Think back 20 years. On January 1st, 1988 Israel was a frightened nation, torn between anxiety and fury. Three weeks earlier, on December 8th, the first Intifada broke out. It would last for another four years and fundamentally change our lives.
Think back 10 years. On January 1st, 1998 Israel was a beaten, terror-stricken country, licking its wounds. It ended the year with a heavy sigh, the year of the Helicopter Disaster, the murder of the seven students by a Jordanian soldier, the double suicide bombing that killed 15 people in a Jerusalem market, and the Flotilla 13 disaster that claimed the lives of 12 of our best soldiers. Even the Dow Jones sank to the point where trading was halted in New York. Thousands of Israelis lost their savings. The unemployment rate grew by 15 percent.
Now look at the figures you see in the newspapers these days. If we only look at them, we had many reasons to get drunk in last night’s New Year’s party. Not in order to forget anything, but rather, to celebrate. The number of people killed in terror attacks has declined steeply, economic growth is above 5 percent for the fourth year in a row, the stock exchange was up by 32 percent, thereby completing an overall 270 percent rise in the past five years, unemployment is down, and even our government is stable.
So why are we so depressed? What’s happening to us?
Overwhelmed by informationThe first reason is that we are overwhelmed by the media. In 1988 we only had one television channel. In 1998, Channel 2 was only in existence for five years. Ten years later, the offensive is on: We start the morning with Hamas on the Internet, the newspaper near the door with the Iranian threat, and on to dozens of regional radio stations screaming about the rising crime, while free newspapers filled with government corruption fly in our direction as we wait at a red light. By evening time, 110 television stations incessantly discuss the Olmert affairs. Another little Internet visit before going to bed to see what’s going on with the Holocaust survivors, six hours of sleep, and it all starts again.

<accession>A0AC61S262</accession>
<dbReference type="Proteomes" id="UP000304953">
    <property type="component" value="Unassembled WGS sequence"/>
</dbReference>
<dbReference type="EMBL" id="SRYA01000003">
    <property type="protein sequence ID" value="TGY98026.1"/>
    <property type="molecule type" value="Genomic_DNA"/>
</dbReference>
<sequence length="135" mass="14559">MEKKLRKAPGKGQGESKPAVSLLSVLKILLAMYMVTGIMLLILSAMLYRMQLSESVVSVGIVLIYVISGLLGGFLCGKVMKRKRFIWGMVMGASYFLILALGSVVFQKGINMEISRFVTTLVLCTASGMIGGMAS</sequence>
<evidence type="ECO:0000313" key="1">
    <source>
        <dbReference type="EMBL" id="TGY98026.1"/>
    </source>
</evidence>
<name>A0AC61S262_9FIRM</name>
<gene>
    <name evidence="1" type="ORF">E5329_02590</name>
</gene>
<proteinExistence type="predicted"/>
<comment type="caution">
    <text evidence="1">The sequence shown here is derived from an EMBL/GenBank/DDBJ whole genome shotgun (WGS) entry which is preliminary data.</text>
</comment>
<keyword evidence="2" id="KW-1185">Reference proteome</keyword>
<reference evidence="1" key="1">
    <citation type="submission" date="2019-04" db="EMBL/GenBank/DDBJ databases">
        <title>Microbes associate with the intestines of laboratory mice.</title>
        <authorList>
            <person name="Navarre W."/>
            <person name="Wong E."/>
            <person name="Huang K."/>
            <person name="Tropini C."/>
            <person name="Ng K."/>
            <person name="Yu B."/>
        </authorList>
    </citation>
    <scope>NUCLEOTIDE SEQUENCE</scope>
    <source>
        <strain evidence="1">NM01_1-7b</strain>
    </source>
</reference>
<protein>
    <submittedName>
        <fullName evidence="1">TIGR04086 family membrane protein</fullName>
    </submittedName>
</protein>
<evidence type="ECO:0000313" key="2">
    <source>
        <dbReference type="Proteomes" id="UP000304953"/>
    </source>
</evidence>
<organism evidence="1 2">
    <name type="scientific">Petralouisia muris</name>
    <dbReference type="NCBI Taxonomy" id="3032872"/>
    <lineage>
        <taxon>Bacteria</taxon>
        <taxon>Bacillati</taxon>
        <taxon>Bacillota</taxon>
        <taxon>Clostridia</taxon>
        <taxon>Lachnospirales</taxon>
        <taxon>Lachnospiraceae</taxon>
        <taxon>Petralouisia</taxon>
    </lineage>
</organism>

Israelis are overwhelmed by information. All senses come under attack, all the time, and particularly with bad news. Censorship died on the Internet; responsibility and fairness dissipated because of the competition; criticism, along with its little sister, malice, has already crossed all the red lines.
It is becoming clear that no journalist or commentator can go on air and announce to the nation that “in fact, the situation is not bad.” In fact, he would have to find another job fairly quickly. Slowly we are becoming convinced that it’s bad out here, even if the facts show otherwise.
The second reason for being depressed is that we’re doing well. I know it sounds absurd, but most of us – not all of us, of course – are more preoccupied with the state of the nation because we are not as preoccupied with our own situation. We have something to eat, and where to live, and we can even start talking about another vacation to Turkey. This enables us to be very angry at the police because our car was stolen. I’m the first one who thinks that’s a problem, but until we get the replacement car from the insurance company, we have no problem using the bus. After all, it won’t blow up.
Every people has its own characteristics. The Italians are happy, the Brits are cold, the Germans are calculated, and we like to complain. This is our national sport and a completely integral part of our public discourse. We live in one of the world’s best countries – economically, morally, socially, and democratically – yet we keep on complaining about it.
I have no idea why we’re like this, but I just introduced a new genre: The time has come to complain about the complaining.